108.The percentage of the national budget allocated to the health sector for 2018 is 4.1 per cent and the projection for 2019 is 10 per cent; according to the national development plan, in 2022, the social sector should account for 20 per cent of the national budget.

109.With regard to sexual and reproductive health, there is a strategic plan that aims to raise the awareness of adolescents about sexual and reproductive health and has already led to the achievement of some progress as the rates of early pregnancy among girls under the age of 15 have fallen from 1.6 per cent in 2014 to 1.3 per cent in 2015. The strategy of comprehensive action for adolescent and child health was approved in collaboration with UNFPA, the United Nations Children’s Fund (UNICEF), the United States Agency for International Development (USAID), the Ministry of Education, the Ministry of Social Action, the Family and the Advancement of Women and the Ministry of Social Communications.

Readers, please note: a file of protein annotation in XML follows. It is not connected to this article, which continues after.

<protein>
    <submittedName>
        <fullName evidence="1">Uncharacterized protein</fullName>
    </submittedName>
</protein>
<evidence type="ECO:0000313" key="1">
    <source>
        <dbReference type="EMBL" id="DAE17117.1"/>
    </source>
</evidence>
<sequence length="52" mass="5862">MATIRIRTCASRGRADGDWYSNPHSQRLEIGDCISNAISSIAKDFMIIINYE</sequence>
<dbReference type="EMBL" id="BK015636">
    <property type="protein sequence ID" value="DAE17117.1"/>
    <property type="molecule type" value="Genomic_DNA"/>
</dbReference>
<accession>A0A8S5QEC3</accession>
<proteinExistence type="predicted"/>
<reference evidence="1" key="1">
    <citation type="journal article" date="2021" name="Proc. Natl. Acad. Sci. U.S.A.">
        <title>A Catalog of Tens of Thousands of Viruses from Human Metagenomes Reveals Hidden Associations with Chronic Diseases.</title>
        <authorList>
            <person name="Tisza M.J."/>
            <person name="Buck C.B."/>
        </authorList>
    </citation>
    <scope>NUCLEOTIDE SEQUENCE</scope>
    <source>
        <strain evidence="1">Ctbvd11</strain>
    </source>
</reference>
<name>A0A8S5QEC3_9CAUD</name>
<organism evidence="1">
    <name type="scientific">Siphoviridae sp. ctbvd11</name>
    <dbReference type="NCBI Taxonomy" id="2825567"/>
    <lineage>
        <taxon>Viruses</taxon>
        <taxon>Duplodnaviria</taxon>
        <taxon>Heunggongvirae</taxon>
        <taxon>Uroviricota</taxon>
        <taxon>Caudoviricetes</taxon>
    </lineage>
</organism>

110.The project will benefit women of child-bearing age and children under the age of 5 in 21 municipalities in a group of seven provinces: Luanda, Lunda-Norte, Malanje, Moxico, Uíge and Cuando Cubango.

111.With regard to the criminalization of abortion, currently article 358 of the Penal Code prohibits abortion, with a view to protecting and preserving the life of the human person from conception. However, in clinical and therapeutic circumstances when the mother’s life is in danger, or when there are defects that will jeopardize the normal development of the foetus, a local medical board is set up to decide on termination of pregnancy before 22 weeks of gestation.

112.Within the framework of the new draft Penal Code (at the stage of final consideration in the National Assembly), article 158, voluntary interruption of pregnancy, is punished by a prison sentence of 1 to 5 years, except in the following cases: if it is the only way of avoiding death or serious and irreversible damage to the physical or mental integrity of the woman; if the foetus is medically certified to be non-viable; and if the pregnancy results from a crime against sexual autonomy and the termination takes place during the first 16 weeks of pregnancy.

113.The prevalence of HIV/AIDS in Angola is estimated at 2 per cent, the lowest in the southern region.